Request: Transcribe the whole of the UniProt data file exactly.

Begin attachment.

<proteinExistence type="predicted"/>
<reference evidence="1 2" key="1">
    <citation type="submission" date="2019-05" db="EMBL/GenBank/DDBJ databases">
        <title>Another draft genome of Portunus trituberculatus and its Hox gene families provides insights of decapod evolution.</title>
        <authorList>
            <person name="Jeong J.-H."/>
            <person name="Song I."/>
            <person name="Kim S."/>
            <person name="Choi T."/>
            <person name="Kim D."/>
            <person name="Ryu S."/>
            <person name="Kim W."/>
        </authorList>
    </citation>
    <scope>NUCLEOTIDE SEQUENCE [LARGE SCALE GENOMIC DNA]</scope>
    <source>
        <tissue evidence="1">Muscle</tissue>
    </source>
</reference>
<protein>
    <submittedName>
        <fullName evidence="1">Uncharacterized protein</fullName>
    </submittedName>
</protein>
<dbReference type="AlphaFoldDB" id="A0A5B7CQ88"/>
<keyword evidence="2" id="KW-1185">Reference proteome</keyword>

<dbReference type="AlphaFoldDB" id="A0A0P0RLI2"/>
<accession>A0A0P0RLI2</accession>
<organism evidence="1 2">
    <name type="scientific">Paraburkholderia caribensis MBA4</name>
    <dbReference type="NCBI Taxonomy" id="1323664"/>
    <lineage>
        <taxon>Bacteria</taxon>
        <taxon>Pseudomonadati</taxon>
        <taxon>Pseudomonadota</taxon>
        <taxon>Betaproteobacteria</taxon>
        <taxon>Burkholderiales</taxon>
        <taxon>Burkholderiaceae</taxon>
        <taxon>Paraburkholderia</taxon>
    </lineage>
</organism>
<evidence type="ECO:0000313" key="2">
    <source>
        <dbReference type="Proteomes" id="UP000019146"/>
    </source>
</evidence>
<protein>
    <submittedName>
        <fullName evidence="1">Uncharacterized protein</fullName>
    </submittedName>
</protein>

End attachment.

<proteinExistence type="predicted"/>
<reference evidence="1 2" key="1">
    <citation type="submission" date="2019-05" db="EMBL/GenBank/DDBJ databases">
        <title>Another draft genome of Portunus trituberculatus and its Hox gene families provides insights of decapod evolution.</title>
        <authorList>
            <person name="Jeong J.-H."/>
            <person name="Song I."/>
            <person name="Kim S."/>
            <person name="Choi T."/>
            <person name="Kim D."/>
            <person name="Ryu S."/>
            <person name="Kim W."/>
        </authorList>
    </citation>
    <scope>NUCLEOTIDE SEQUENCE [LARGE SCALE GENOMIC DNA]</scope>
    <source>
        <tissue evidence="1">Muscle</tissue>
    </source>
</reference>
<protein>
    <submittedName>
        <fullName evidence="1">Uncharacterized protein</fullName>
    </submittedName>
</protein>
<dbReference type="AlphaFoldDB" id="A0A5B7CQ88"/>
<keyword evidence="2" id="KW-1185">Reference proteome</keyword>

<dbReference type="AlphaFoldDB" id="A0A0P0RLI2"/>
<accession>A0A0P0RLI2</accession>
<organism evidence="1 2">
    <name type="scientific">Paraburkholderia caribensis MBA4</name>
    <dbReference type="NCBI Taxonomy" id="1323664"/>
    <lineage>
        <taxon>Bacteria</taxon>
        <taxon>Pseudomonadati</taxon>
        <taxon>Pseudomonadota</taxon>
        <taxon>Betaproteobacteria</taxon>
        <taxon>Burkholderiales</taxon>
        <taxon>Burkholderiaceae</taxon>
        <taxon>Paraburkholderia</taxon>
    </lineage>
</organism>
<evidence type="ECO:0000313" key="2">
    <source>
        <dbReference type="Proteomes" id="UP000019146"/>
    </source>
</evidence>
<protein>
    <submittedName>
        <fullName evidence="1">Uncharacterized protein</fullName>
    </submittedName>
</protein>